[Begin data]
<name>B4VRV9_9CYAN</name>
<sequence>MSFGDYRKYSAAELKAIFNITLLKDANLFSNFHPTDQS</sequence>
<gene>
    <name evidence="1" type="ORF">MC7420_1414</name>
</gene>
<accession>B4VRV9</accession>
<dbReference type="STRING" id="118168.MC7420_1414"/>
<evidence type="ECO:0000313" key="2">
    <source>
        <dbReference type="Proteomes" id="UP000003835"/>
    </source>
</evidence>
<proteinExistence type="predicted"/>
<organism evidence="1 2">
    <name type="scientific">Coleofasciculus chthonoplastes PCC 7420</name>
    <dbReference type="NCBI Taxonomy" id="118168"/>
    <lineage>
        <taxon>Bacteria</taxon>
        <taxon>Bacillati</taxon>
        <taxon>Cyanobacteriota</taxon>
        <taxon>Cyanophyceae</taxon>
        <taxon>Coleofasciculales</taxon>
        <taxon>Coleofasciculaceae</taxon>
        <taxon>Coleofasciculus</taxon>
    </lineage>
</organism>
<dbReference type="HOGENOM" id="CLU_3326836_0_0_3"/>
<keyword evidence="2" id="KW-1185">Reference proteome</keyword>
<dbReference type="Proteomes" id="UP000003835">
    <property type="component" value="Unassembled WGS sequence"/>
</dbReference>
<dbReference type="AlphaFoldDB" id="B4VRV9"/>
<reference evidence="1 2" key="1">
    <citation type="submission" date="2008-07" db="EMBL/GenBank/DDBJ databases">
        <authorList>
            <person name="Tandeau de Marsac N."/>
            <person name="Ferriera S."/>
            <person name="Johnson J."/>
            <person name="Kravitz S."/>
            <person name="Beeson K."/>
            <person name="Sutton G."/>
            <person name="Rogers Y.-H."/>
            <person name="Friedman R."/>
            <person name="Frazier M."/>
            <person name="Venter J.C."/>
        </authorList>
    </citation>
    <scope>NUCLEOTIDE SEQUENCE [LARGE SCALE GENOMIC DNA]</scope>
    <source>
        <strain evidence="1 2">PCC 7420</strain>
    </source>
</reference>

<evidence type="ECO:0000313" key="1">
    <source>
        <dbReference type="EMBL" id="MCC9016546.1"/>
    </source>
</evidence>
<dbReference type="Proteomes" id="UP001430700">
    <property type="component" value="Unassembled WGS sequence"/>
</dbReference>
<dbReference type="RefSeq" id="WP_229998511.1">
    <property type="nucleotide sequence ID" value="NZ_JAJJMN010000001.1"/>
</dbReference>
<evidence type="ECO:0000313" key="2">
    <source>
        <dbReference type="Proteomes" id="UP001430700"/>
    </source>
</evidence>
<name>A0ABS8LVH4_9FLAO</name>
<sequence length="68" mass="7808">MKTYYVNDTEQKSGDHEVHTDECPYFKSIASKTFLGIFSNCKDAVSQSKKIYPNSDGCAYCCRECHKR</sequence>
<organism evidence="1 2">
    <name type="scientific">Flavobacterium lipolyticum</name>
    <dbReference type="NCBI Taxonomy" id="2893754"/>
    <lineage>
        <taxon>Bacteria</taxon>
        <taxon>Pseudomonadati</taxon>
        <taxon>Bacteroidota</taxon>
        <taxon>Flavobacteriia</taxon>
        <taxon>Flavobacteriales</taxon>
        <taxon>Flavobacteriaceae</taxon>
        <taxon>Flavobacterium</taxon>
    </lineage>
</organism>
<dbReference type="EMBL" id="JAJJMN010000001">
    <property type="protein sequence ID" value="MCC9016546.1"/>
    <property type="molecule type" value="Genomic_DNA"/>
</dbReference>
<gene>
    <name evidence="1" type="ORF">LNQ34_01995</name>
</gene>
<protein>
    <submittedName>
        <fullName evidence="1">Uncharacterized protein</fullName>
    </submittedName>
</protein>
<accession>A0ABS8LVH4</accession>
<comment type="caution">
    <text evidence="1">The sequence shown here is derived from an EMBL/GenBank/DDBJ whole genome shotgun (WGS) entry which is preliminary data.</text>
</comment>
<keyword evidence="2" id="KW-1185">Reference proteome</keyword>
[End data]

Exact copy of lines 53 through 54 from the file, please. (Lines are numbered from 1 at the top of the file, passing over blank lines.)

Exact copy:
<evidence type="ECO:0000313" key="1">
    <source>